[VDARE.COM note: President Fox has just cancelled his projected meeting with President Bush to protest Americans' interfering in their own affairs by executing a convicted Mexican cop killer.]
"It is in our national interest to help Fox and Mexico keep moving in the right direction." Thus Michael Barone ends his article "South of the Border" in U.S. News and World Report (01/08/2002). [Pay archive] There is also a link to the Barone article on a free site: click here.
What exactly does this mean?
What Barone means is that the United States must help Presidente Vicente Fox and Mexico by–guess what?—giving Fox what he wants on immigration.
Various other Fox Fawners have argued the same. Taken collectively, this approach presents Vicente Fox as "The Only Leader Who Can Save Mexico" and "Our Man In Mexico".
Where have you heard this kind of reasoning before? "If Politician XYZ of Country XYZ does not retain power, disaster will follow." Answer: during the Cold War, when the State Department was obsessed with the need to support mythical "moderates" against "hard-liners" in various Communist politburos.
But it's an error to apply it to contemporary Mexico. Mexico has its own political transition to attend to. It's not the responsibility of the U.S. to prop up the administration of Vicente Fox. In the long run, it's counter-productive.
In the interests of fairness and full disclosure, let me say that I did root for Vicente Fox in the 2000 Mexican election. I even wrote him a letter of encouragement. Of course, being a foreign resident of Mexico and not a citizen, I could not vote for him. But my Mexican wife and her family did. In the year 2000, his candidacy was simply the best option.
But it's quite another thing to say that Fox is the only hope for Mexico and that if his agenda fails, Mexico will go down the drain - and the U.S. along with it.
Fox Fawners typically end their tributes to San Vicente with an exhortation to the U.S. to obey the great leader and allow even more Mexicans into the U.S.
As an American living in Mexico, I personally disagree. As long as Fox has the U.S. as a safety valve, he has no incentive for real reform. Do we want to help Mexico? Then close the gates, and you will see some real reform - whether Fox carries it out or not.
Barone points out some positive features of the Fox presidency. But many of these positive changes in Mexican society were occurring before Fox became president. So far the principle accomplishment of his administration has been that, after 71 years, a member of another party than the Institutional Revolution Party (PRI) is president - i.e. Fox himself.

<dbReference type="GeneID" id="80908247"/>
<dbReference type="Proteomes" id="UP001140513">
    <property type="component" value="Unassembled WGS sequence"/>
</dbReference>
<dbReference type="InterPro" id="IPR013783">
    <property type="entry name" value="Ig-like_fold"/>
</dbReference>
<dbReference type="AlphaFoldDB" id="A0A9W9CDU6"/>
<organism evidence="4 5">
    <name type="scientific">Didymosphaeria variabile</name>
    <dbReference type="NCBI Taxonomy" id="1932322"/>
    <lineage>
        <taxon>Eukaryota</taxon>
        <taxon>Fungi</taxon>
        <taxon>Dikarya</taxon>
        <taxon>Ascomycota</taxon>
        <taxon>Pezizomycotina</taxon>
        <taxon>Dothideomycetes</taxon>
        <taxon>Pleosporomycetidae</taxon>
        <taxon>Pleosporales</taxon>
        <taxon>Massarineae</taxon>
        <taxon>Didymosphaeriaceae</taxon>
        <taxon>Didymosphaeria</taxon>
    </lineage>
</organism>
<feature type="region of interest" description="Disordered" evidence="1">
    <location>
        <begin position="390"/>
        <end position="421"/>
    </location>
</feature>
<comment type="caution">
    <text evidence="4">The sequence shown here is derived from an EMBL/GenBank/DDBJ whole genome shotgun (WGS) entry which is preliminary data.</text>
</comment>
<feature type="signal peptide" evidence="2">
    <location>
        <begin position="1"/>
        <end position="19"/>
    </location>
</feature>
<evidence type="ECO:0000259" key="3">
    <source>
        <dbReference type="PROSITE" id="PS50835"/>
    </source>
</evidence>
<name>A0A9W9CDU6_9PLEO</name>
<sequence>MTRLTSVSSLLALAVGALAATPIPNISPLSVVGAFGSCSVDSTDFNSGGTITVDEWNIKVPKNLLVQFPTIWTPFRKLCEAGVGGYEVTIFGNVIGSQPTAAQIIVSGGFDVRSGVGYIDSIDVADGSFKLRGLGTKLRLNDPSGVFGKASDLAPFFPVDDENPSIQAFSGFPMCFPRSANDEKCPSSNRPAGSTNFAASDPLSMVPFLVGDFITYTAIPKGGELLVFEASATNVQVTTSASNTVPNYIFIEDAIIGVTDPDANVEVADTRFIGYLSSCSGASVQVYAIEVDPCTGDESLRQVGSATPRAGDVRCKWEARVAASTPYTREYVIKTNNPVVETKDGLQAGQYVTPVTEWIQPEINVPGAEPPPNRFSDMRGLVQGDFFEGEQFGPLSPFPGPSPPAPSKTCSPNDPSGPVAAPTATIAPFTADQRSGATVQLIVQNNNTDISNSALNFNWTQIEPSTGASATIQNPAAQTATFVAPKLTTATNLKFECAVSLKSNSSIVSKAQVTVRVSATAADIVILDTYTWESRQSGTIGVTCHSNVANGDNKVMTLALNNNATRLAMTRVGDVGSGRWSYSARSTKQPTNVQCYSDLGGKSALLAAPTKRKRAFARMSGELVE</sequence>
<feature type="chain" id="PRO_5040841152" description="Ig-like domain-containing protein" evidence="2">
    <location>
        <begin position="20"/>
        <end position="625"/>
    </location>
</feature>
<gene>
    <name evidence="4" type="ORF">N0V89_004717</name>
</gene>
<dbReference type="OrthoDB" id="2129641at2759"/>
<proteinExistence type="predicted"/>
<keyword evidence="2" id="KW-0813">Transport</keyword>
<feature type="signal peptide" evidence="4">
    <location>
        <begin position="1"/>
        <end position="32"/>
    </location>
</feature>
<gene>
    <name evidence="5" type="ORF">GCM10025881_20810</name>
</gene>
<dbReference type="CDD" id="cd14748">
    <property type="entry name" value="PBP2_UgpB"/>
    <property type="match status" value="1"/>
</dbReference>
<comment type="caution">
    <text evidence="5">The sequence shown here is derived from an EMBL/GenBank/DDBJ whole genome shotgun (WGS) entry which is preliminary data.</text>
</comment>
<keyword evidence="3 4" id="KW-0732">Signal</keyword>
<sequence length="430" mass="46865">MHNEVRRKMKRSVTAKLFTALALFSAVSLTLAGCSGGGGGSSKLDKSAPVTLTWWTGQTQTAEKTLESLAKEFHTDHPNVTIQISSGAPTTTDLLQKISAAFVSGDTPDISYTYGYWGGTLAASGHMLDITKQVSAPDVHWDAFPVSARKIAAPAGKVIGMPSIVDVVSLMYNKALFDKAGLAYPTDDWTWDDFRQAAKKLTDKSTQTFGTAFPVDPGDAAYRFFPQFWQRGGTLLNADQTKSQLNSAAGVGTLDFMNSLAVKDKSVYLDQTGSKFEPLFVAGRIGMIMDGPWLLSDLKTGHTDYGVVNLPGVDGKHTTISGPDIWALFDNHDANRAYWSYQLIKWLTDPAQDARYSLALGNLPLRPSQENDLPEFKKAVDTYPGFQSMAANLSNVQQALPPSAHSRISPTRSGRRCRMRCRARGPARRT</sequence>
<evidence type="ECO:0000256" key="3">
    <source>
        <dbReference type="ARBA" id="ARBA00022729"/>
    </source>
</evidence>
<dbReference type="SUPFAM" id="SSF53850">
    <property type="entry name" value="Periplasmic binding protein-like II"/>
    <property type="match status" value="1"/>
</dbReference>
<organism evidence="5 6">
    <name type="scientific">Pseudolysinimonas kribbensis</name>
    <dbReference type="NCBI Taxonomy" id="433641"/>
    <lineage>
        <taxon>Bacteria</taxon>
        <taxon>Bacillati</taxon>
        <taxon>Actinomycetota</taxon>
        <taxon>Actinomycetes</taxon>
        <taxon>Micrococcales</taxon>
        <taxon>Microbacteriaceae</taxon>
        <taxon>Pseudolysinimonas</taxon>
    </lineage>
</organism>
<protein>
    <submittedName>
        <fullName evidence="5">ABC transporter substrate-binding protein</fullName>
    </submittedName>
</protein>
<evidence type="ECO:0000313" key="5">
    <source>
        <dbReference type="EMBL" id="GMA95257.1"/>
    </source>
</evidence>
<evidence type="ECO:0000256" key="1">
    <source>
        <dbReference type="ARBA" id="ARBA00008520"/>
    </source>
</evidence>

The Fox Fawners, in their zeal to support Vicente Fox, tend to ignore the Mexican Congress. When they do refer to it, they portray the Mexican Congressional Opposition as the bad guys. It's funny, you'd think Americans would applaud the development of a healthy system of checks and balances–isn't that an important part of representative government? The way the Fox Fawners talk you'd think they support Vicente as President-for-Life. American media coverage of Vicente Fox generally reads like it was penned by the Fox Administration. By contrast, the Mexican media is much cooler.
When you think about it, the Fox Fawners' approach to Mexican politics is nothing short of arrogant. Why not let the Mexicans solve their own problems while we solve ours–we certainly have enough, don't we?
Mr. Barone, however, eventually does make it to his conclusion:
"The United States has an interest in accelerating this progress in a country with 100 million people and a 2,066-mile border with the United States. One way to do that is to reach agreement on the immigration issues Fox raised with George W. Bush on his state visit the week before September 11–regularization of the status of Mexicans currently in the United States, a guest-worker program, changes in visa procedures, and border security questions."
So in order to help Vicente Fox reform Mexico, we have to surrender to him on immigration.
Which, by a strange coincidence, is what Michael Barone wants anyway.
American citizen Allan Wall has lived in Mexico since 1991,and is permitted to live and work there thanks to a legal work permit issued by the Mexican government. His VDARE.COM articles are archived here; his FRONTPAGEMAG.COM articles are archived here. Readers can contact Allan Wall at firstname.lastname@example.org
August 15, 2002